Cablegate: Media Reaction: U.S. Presidential Election, Cross-Strait


DE RUEHIN #1561/01 3090941
R 040941Z NOV 08




E.O. 12958: N/A

1. Summary: Taiwan's major Chinese and English-language dailies
continued to give significant news coverage November 4 to the
historic meeting between Taiwan's Straits Exchange Foundation (SEF)
Chairman P.K. Chiang and China's Association for Relations across
the Taiwan Strait (ARATS) Chairman Chen Yunlin in Taipei Monday; and
to the agreements that will be signed between SEF and ARATS Tuesday,
as well as the various demonstrations staged by the DPP. The
pro-unification "United Daily News" ran a banner headline on page
six reading "The United States: Exchange of Visits by
Ministerial-Level Economic and Trade Officials between the United
States and Taiwan to Be Resumed."

2. In terms of editorials and commentaries, a column in the
centrist, KMT-leaning "China Times" discussed the U.S. presidential
election and possible U.S.-China trade and economic conflicts that
the newly elected U.S. president will confront. An op-ed piece in
the pro-independence, English-language "Taipei Times," written by
former AIT chairman Nat Bellocchi, now a special adviser to the
Liberty Times Group, said it will take some time after the new U.S.
president is elected before Taiwan can tell whether there will be
changes in U.S.-Taiwan relations. With regard to the cross-Strait
relations, an editorial in the pro-independence "Liberty Times"
lambasted the Ma Ying-jeou Administration's handling of the
SEF-ARATS talks as "disparaging Taiwan's national dignity,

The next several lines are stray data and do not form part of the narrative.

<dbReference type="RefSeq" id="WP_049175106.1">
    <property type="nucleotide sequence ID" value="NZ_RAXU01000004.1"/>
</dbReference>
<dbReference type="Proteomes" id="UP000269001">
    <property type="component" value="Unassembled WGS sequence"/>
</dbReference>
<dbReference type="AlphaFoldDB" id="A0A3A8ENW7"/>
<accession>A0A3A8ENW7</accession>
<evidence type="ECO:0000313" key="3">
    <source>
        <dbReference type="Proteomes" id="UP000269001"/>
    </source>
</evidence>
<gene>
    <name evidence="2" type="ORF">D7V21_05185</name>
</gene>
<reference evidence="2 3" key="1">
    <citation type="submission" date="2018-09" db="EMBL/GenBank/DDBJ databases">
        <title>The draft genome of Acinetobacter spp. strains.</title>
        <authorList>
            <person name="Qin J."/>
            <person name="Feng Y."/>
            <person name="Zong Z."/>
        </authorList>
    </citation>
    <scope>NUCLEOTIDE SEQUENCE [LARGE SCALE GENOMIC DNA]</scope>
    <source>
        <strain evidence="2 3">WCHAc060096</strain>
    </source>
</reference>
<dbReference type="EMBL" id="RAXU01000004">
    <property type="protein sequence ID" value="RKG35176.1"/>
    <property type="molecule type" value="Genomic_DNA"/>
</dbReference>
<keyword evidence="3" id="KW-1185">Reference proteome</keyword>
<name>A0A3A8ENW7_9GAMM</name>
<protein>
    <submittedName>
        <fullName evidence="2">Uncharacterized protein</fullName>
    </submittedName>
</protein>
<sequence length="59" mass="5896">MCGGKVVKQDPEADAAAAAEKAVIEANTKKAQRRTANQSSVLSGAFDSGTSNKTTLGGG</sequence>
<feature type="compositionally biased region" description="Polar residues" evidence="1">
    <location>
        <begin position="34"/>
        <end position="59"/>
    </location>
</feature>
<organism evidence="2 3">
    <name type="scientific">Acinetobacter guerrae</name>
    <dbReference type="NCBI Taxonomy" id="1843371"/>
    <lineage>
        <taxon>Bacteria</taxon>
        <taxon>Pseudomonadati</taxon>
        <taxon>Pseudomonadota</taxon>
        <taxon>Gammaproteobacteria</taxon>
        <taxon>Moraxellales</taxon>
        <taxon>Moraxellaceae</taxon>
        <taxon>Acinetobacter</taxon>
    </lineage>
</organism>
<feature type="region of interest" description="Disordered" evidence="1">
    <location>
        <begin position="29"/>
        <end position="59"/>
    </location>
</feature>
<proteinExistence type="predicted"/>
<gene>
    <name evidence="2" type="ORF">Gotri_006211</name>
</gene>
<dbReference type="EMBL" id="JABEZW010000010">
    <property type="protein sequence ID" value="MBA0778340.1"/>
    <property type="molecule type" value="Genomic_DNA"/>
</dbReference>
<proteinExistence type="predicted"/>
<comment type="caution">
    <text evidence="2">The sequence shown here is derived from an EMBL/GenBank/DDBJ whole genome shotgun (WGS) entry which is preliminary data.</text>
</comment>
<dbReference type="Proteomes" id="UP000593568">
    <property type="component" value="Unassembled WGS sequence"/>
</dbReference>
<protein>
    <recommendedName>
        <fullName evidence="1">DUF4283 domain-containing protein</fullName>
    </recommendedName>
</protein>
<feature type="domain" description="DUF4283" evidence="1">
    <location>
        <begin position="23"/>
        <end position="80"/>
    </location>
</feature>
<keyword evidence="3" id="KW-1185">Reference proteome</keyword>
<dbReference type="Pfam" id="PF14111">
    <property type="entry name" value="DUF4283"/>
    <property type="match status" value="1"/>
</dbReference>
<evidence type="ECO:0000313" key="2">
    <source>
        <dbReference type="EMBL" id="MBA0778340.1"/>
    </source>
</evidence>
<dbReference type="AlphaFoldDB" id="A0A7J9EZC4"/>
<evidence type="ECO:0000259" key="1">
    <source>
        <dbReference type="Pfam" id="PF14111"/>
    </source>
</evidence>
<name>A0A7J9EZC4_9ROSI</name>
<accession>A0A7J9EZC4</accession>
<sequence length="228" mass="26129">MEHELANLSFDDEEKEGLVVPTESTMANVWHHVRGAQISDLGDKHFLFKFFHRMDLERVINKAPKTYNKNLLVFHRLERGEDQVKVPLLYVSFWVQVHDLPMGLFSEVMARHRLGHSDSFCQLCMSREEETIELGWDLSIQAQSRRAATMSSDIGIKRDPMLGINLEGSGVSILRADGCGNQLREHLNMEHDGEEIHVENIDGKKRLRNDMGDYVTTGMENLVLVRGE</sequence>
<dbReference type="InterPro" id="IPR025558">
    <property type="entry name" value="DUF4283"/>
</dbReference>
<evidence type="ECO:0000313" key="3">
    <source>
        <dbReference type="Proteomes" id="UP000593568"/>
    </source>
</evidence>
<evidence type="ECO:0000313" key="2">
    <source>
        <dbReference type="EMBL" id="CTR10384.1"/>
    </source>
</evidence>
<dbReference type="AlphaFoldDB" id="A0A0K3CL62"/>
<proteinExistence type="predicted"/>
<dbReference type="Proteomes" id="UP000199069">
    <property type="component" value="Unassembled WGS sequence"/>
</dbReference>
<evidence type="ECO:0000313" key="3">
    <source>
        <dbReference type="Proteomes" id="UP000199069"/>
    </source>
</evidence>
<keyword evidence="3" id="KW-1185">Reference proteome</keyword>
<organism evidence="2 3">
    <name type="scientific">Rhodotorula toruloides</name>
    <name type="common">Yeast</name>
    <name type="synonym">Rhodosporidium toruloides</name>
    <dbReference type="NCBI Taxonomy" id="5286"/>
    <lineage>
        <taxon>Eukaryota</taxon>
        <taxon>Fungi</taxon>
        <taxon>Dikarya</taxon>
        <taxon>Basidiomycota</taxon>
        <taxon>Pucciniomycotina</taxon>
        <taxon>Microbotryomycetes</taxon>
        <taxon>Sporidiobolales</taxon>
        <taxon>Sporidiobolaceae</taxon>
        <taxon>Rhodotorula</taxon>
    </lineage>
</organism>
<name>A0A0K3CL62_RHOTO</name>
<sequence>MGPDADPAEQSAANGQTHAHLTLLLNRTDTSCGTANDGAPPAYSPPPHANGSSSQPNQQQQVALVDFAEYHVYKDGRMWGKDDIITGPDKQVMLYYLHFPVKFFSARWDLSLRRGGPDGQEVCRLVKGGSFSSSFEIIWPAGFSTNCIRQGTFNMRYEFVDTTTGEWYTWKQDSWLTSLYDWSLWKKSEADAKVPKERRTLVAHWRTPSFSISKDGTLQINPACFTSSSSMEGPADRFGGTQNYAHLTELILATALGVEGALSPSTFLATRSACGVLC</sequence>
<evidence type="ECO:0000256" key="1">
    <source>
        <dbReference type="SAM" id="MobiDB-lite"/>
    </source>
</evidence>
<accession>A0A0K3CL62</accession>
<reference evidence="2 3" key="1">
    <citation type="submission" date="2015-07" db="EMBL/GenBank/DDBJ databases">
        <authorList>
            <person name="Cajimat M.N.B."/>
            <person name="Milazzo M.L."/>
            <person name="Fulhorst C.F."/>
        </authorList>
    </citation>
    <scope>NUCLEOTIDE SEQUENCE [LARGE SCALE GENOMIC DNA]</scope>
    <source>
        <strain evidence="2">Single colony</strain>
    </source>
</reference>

abandoning Taiwan's sovereignty" and thus "humiliating the Taiwan
people." An editorial in the pro-independence, English-language
"Taiwan News" alleged that both Chen's Taiwan visit and China's
approval of Taiwan former Vice President Lien Chan's participation
in the APEC summit were the KMT Administration and the Chinese
government's plot to form an alliance, which will harm Taiwan and
eventually all of Asia. An editorial in the conservative,
pro-unification, English-language "China Post," however, said this
week's talks "will mark a significant step forward in cross-Strait
relations." A separate "Taipei Times" op-ed piece, written by U.S.
scholar Robert Sutter, discussed the U.S. arms sales to Taiwan and
concluded that "conceivable options for the US to provide advanced
fighters to Taiwan seem very limited." End summary.

3. U.S. Presidential Election

A) "Obama and U.S.-China Economic and Trade Conflicts"

Deputy Editor-in-Chief Kuo Chen-lung wrote in the "International
Column" in the centrist, KMT-leaning "China Times" [circulation:
220,000] (11/4):

"... As it stands now, no matter whether it is John McCain or Barack
Obama that is elected, there seems to be little difference in their
Asia-Pacific policies. The security issues have become less
important now, while economic and trade issues are very hot. Over
the past ten years, the fuels that could ignite security [problems]
in the Asia-Pacific region have been defused one by one: the Korean
Peninsula issue has been gradually put under control through joint
cooperation between the United States and China. As for the Taiwan
issue, which was originally the one that would most likely trigger
clashes [in the region], both Washington and Beijing struck a
consensus in dealing with it during Chen Shui-bian's term. Since Ma